Hello there! For today’s post, I thought I’d share one of our little household projects that came together in the last week or so. Because this was Kyle’s braintrust and I did absolutely nothing to help him in this, I thought it would be only appropriate that he share his process in putting together our fabulous basement bar. Take it away, Kyle!
This project began with a mop.
A day or so after we moved in, I was mopping the basement and broke my water bucket. The puddle grew as I watched, dumbfounded and still, which is my go-to response in moments of crisis requiring swift action. [editor’s note: that is true.] Luckily, the problem took care of itself by sliding down the recessed drainage hole in our basement floor.
Wait, the linoleum floor in our partially-finished basement has a drain capable of swallowing even bucket-sized spills? Basement bar!
The process started with a trip to the ReBuilding Center on Mississippi St. where I bought part of a small, old kitchen cabinet for $65. The plan from there was to build a sort of facade around the cabinet and slap an overhanging surface on top. I wanted the whole thing to be relatively easy to disassemble, so I attached the facade to the cabinet with 2×2″ posts that could be unbolted without removing every board.
We were going for a rustic look, so I screwed some cedar fence boards to the 2×2’s with about a 1/4″ (exactly one Bananagram tile) gap between each. Five footers turned out to be just the right width to overlap the side panels, which I decided was conveniently rustic.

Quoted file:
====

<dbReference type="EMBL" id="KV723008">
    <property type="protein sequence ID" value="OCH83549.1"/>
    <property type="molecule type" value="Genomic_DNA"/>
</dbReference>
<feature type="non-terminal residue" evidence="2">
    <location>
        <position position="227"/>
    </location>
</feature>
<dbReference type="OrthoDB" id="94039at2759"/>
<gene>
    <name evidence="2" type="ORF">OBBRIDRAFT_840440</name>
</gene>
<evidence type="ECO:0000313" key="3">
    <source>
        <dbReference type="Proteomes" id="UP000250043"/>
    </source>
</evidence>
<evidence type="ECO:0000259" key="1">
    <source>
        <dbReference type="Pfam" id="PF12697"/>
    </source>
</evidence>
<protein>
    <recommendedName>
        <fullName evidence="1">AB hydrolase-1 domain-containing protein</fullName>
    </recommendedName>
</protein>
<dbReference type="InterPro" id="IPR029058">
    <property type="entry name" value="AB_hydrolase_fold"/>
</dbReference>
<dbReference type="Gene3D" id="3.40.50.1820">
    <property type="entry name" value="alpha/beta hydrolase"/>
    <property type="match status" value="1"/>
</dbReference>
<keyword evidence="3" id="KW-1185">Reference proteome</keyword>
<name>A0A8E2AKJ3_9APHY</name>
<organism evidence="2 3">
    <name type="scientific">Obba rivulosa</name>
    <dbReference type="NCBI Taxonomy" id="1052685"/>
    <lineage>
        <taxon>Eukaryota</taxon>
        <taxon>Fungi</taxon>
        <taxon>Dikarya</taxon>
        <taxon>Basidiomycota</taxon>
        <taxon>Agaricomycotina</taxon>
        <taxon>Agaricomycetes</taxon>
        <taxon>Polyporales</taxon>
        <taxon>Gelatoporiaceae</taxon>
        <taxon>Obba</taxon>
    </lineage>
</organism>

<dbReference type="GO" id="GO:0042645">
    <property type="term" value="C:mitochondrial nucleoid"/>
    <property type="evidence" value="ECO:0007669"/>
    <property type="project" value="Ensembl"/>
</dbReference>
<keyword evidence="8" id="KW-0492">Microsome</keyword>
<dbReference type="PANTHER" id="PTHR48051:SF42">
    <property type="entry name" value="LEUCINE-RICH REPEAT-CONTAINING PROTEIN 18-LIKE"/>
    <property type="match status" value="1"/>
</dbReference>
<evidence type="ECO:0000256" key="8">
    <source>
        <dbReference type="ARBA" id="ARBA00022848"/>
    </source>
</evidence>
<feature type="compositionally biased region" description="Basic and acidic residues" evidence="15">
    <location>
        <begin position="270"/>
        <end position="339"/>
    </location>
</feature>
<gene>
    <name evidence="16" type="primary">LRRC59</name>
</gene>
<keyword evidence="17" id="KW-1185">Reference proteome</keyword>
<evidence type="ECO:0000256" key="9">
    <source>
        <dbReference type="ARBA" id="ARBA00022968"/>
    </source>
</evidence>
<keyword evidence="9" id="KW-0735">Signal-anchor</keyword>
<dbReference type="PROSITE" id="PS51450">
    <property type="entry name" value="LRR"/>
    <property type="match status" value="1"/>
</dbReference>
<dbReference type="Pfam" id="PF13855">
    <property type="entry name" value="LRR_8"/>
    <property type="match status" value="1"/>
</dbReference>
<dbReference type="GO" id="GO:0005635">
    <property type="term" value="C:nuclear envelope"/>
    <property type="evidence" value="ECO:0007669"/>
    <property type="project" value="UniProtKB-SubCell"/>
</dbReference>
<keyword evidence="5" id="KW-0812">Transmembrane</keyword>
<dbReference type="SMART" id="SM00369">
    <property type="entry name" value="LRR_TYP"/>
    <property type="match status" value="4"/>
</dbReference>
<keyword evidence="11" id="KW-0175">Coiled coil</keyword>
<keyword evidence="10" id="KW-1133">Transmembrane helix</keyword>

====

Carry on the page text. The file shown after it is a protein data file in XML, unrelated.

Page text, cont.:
For the top, I chose a 2×4′ piece of plywood. This turned out to give the bartop the perfect amount of overhang for one person to sidle up on one of our wooden stools. I reinforced the bartop with some shelving brackets screwed into the plywood and 2×2″ posts.
I didn’t really have a plan for the bar surface until I came across some pieces of MDF at Home Depot painted with an outdoor chalkboard surface. Perfect! It would be fun to have something to write and draw on, and it is supposedly meant for outdoor signs, so ought to stand up to a little moisture. Even if it doesn’t, a 2×4′ piece is less than $10, so it’s no big deal if it ends up ruined. The last step was to add some trim to the bartop to make it look complete (in a rustic sort of way, of course) and I called it a bar.
I wanted to put this thing together in time for our, err, “mellow” New Years Eve party that weekend and was able to do it all in about a day. The whole thing might have gone faster without breaks like the one in the following picture, but really, is that any way to DIY a basement bar?
Thanks for letting me share, Erin May!